Storm Chase 2016

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Weatherquest meteorologists Dan Holley and Adam Dury are set to fly out to the U.S. in search of one of the most powerful forces of nature... the tornado.

The storm season in the U.S. Plains occurs ever year generally from April through to June, as cold air from the North meets warm moist air from the Gulf of Mexico to the south. Several conditions are required for both the development of tornadoes and the thunderstorms that produce them. Abundant low level moisture is necessary, and a "trigger" is needed to lift the moist air aloft.


A supercell thunderstorm becomes outflow-dominant above Kanorado (KS) in June 2015. Photograph by Dan Holley

Once the air begins to rise and becomes saturated, it will continue rising to great heights and produce a thunderstorm (cumulonimbus) cloud if the atmosphere is unstable. An unstable atmosphere is one in which the temperature decreases rapidly with height. Atmospheric instability can also occur when dry air overlays moist air near the Earth's surface.


Norfolk storm chaser Steve Lansdell captures a tornado in Kansas during May 2013. Photograph by Peter Scott

Tornadoes usually form in areas where winds at all levels of the atmosphere are not only strong, but also turn with height in a clockwise, or veering, direction. Most tornadoes in the United States occur east of the Rocky Mountains, across the Great Plains, Midwest, Mississippi Valley and southern United States.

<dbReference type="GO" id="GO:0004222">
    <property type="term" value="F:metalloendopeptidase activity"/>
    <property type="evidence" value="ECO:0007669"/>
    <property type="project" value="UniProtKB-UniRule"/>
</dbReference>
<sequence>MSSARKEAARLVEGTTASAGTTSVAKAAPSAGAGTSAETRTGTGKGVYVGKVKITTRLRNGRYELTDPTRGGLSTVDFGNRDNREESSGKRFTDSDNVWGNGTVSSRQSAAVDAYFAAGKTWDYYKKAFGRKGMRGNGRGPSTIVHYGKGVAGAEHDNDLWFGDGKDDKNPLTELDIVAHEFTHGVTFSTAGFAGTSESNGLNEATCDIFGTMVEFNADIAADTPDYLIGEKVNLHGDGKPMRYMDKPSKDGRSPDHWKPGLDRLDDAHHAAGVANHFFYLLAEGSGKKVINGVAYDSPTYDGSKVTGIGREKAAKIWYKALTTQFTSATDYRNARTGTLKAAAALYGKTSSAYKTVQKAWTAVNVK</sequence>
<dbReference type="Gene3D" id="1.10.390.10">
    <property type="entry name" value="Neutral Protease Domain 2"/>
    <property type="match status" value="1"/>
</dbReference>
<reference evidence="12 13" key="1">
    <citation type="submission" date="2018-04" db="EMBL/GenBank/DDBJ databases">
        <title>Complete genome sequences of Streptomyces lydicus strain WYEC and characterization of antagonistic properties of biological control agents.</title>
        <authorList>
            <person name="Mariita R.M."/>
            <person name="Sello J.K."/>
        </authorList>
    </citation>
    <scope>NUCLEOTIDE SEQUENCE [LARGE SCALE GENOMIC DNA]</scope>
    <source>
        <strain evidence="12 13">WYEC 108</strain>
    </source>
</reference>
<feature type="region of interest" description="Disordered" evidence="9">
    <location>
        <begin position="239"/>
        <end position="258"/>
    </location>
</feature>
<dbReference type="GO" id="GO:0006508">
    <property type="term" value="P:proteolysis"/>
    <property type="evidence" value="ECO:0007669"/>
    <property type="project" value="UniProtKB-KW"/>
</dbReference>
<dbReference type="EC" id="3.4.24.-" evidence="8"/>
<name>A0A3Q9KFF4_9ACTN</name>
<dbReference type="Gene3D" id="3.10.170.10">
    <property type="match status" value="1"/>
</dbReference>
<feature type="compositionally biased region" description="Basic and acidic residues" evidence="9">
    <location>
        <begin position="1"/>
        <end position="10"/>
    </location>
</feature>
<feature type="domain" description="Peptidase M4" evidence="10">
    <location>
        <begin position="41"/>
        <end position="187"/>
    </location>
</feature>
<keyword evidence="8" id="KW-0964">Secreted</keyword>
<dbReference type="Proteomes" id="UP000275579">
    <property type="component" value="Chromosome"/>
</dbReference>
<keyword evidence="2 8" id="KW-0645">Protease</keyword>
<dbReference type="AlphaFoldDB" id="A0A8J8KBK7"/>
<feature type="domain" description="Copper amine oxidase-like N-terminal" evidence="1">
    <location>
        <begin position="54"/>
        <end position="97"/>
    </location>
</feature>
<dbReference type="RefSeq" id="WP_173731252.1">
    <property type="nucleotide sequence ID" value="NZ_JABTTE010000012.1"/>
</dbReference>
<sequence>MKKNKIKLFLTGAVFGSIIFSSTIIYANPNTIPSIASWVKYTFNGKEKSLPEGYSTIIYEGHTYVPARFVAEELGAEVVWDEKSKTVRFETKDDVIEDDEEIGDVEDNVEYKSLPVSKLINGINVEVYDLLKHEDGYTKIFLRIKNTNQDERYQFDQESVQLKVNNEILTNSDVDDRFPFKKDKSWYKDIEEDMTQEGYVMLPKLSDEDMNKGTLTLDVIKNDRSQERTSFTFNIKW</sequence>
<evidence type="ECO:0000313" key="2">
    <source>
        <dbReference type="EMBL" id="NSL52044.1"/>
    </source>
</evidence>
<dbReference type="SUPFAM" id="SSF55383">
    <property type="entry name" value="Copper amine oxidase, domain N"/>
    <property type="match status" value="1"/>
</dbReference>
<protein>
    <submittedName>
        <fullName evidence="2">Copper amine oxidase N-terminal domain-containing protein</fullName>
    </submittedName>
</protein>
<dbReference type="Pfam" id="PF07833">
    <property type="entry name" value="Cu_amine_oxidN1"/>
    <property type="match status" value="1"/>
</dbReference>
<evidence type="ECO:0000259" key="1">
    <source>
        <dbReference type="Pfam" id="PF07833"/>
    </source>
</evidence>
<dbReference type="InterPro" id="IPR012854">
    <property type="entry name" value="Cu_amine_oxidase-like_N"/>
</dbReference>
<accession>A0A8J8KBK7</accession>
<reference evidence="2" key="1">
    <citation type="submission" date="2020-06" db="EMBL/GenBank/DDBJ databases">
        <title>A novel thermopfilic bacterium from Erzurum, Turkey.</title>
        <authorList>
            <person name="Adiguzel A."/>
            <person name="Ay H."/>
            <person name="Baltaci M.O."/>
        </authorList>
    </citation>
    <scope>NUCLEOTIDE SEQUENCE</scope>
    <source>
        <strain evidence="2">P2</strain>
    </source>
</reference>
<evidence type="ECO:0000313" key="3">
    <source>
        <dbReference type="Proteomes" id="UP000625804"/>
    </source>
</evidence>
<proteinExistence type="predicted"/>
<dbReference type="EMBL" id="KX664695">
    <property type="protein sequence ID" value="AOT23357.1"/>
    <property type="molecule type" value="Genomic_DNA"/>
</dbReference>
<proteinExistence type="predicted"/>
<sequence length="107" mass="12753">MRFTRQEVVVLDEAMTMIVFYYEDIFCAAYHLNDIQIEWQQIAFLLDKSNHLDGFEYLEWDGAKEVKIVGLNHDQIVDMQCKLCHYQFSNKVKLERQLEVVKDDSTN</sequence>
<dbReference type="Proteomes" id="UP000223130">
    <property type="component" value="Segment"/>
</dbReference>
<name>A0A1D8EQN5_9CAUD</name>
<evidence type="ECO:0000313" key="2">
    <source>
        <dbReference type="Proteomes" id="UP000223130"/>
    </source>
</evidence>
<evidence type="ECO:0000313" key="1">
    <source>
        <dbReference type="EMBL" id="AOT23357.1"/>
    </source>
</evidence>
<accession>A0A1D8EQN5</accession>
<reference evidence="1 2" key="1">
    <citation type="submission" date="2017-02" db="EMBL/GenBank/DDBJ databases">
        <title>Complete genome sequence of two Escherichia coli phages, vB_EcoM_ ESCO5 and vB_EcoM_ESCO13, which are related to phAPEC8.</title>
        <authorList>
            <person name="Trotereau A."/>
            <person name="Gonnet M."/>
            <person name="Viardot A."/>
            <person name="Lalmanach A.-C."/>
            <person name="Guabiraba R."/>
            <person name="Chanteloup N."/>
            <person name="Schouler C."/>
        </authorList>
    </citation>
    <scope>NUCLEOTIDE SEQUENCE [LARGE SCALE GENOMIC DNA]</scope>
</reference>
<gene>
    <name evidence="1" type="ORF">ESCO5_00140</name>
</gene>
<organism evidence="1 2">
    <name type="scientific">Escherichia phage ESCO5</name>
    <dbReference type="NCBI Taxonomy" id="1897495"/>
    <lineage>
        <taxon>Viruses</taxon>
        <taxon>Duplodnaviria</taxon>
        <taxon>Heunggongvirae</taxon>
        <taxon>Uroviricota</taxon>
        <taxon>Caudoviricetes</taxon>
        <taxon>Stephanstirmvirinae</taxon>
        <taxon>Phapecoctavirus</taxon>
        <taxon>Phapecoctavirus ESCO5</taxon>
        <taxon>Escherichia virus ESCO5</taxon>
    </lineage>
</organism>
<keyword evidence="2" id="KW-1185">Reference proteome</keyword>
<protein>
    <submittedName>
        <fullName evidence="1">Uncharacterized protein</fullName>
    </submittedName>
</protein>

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We wish Dan and Adam the best of luck during their two-week hunt, between 18th - 31st May, and hope they have a safe return.

Admin  13th May 2016

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Has this winter been exceptionally windy?

Has this winter (so far) been exceptionally windy? That's been one particularly popular question over recent weeks. Data from NCEP suggests that for the months of November-December-January combined, mean surface winds have been much stronger than normal, especially across southern Britain and the Southwest Approaches - this is, of course, relative to average and does not necessarily suggest that southern Britain has been any windier than elsewhere in the country - Scotland, for example, is more accustomed to stronger winds than areas farther south, so even if it had been equally windy in Scotland and southern England this winter, there would still be a larger anomaly showing farther south where it is often not as windy.

The graphic below compares the same period with the previous 2 years, and while not strictly speaking 'winter' (which meteorologically is defined as December-January-February) it does indicate that so far this winter it has been much windier in parts of the country compared to the past 2 winters.



Another interesting aspect is that the mean wind direction (the arrows on the maps) highlight that the source of air so far this season has often been from the SW or SSW, i.e. a long fetch of warm, moist air from the Azores or the Canary Islands, and hence why it's often been so exceptionally mild (and damp, or even very wet in some areas). Last winter the mean direction was more of a W or WNW, still relatively mild just not as exceptionally so. The same also applies to 2013-2014 with a mean W or WSW flow from the Atlantic.

Dan Holley  9th February 2016